(on behalf of Emily Hanson)
The Red Detachment of Women: Art in the Throes of Change
“One of the most powerful and moving ballets from the Great Proletarian Cultural Revolution. Instead of weak, fragile women dressed in fluttery tutus, women were depicted in military uniforms with rifles. Instead of frail motions, women had strong arms and clenched fists. This play shook the entire foundation of bourgeois art.”
Ballet as a medium is restricting and unified, expressive and without limits. These seemingly opposite parallels in the world of dance are not only what makes the art form so beautifully of its own, but what so closely ties it to China, to the recently celebrated 60th anniversary of the Peoples Republic of China.
In an examination of cultural forms—in this circumstance, dance—there is a divine parallel between the nature of the form and the actual artistic piece presented. A desire for escape exists—of leaving the present time to be immersed with the life of the art. The potential catch-22 is the depth of the medium and the cultural/political undertones of these stories.
The story of The Red Detachment of Women, for example, takes place during China’s ten-year Civil War and is about one woman’s trials and tribulations to become the Commissar of the Red Detachment of Women. The end of the play is marked by a vow: “Forward, forward! Under the banner of Mao Zedong, forward to victory!”
Quite clearly there is cultural resonance in The Red Detachment of Women—whether a critique or celebration of history. The Red Detachment of Women was one of “eight” model works permitted during the Cultural Revolution. These stories, ranging from plays to films to operas to ballet performances, have striking political overtones of the time but remain popular today. The resonance a repertoire dance or operatic piece can have is really quite astounding. Consider works like Swan Lake and Don Quixote that have been performed numerous times but remain as cultural milestones in the genre. Red Detachment, in the midst of the Cultural Revolution of China, has morphed into a momentous work, renowned not only for the art of the ballet itself but for its component of history.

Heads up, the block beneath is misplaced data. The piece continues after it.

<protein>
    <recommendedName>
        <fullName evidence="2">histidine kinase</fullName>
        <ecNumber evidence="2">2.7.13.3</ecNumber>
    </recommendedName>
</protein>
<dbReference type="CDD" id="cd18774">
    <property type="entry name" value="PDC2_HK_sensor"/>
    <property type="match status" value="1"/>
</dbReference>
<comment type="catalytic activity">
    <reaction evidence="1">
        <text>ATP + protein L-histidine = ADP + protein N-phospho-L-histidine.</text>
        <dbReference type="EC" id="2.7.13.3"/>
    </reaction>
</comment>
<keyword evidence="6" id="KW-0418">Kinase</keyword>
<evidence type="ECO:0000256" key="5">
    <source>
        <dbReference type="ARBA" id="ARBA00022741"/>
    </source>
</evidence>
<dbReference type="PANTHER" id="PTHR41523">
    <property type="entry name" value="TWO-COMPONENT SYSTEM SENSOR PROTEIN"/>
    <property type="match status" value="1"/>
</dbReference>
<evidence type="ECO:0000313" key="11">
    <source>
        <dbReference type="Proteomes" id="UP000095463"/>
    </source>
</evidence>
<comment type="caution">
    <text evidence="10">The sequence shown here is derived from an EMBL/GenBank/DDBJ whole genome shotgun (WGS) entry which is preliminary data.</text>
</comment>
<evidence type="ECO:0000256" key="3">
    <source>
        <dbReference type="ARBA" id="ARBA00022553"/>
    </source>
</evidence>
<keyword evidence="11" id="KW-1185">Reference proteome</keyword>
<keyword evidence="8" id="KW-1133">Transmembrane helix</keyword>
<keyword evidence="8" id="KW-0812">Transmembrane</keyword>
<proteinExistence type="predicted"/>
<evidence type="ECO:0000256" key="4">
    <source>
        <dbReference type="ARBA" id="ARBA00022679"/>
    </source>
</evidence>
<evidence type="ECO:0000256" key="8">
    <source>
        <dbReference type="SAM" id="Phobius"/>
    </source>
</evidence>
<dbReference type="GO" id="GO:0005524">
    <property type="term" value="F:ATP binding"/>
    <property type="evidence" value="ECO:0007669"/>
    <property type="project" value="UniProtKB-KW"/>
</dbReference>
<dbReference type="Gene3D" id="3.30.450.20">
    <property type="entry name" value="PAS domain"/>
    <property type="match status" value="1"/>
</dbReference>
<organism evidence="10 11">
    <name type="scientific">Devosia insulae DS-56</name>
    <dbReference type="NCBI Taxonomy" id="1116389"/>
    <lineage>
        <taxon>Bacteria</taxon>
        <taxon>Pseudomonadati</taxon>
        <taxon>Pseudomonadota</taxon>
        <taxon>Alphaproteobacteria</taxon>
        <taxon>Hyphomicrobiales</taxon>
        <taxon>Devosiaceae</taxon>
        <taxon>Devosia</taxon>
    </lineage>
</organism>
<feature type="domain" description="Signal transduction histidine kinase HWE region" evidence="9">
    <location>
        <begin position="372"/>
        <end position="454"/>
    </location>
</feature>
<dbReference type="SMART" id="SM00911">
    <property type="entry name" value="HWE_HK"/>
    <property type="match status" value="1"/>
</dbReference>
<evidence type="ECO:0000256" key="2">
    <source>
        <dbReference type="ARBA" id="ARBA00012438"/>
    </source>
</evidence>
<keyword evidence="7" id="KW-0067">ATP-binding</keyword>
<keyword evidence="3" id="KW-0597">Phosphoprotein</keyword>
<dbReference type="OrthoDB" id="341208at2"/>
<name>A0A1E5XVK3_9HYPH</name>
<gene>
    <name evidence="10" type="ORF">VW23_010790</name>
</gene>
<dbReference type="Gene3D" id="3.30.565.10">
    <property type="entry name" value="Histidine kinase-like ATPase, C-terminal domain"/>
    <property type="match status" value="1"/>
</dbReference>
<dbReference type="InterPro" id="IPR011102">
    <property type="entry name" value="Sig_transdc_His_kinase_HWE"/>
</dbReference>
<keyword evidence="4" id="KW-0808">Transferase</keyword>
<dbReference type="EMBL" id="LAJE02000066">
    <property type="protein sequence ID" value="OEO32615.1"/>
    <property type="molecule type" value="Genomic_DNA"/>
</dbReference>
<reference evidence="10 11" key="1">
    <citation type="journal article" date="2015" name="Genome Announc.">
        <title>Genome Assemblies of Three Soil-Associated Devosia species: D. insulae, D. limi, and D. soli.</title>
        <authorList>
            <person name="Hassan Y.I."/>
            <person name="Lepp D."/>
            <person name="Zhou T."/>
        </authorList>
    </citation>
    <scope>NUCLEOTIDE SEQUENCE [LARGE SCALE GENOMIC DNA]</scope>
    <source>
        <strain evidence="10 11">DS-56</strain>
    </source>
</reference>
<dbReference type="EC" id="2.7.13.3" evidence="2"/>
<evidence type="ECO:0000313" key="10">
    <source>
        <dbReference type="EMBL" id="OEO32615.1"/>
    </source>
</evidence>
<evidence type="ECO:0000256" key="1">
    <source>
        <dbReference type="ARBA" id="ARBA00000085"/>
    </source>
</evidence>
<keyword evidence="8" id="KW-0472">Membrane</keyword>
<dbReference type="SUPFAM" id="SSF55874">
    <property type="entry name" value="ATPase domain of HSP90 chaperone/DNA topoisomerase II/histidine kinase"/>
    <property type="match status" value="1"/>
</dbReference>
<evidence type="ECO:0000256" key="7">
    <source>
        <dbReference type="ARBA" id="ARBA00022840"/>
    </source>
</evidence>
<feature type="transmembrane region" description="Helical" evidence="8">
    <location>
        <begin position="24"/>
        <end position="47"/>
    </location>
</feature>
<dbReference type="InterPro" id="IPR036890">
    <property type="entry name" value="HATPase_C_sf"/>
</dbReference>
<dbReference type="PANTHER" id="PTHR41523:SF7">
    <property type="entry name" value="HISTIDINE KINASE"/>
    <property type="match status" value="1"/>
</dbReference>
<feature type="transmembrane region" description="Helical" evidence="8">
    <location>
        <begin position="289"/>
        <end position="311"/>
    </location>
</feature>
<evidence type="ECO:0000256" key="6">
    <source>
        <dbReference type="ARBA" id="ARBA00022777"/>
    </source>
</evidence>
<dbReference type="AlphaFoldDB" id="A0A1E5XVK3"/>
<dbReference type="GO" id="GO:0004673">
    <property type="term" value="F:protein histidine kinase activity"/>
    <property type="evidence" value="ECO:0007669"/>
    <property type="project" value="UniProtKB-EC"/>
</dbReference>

Within the collection of dance pieces the National Ballet of China performs, cultural milieus run rampant. The dancers embody not only a timeframe but history, ancestry—the life worked towards and away from—in their profession that in many cases moved the dancers from their families. The parallels between the regimented training of the dancers in contrast to, say, military training, do not go unnoticed. Coincidentally enough, the original dancers from The Red Detachment actually lived in military camps to learn swordplay to vividly portray the soldiers on stage.
In September of 1964, the National Ballet of China premiered The Red Detachment of Women, which would go on to become the first and most successful full-length Chinese ballet. Two versions of the story were filmed—a film in 1961 on which the ballet was based, and the other in 1972 of the production of the National Ballet of China. This Sunday at 3 pm, the Walker will be screening the 1972 filmed ballet as a part of the People’s Republic of Cinema: 60 Years of China on Film. The 1961 film will be screened Monday, November 9th at 6 pm at the University of Minnesota’s Bell Museum Auditorium.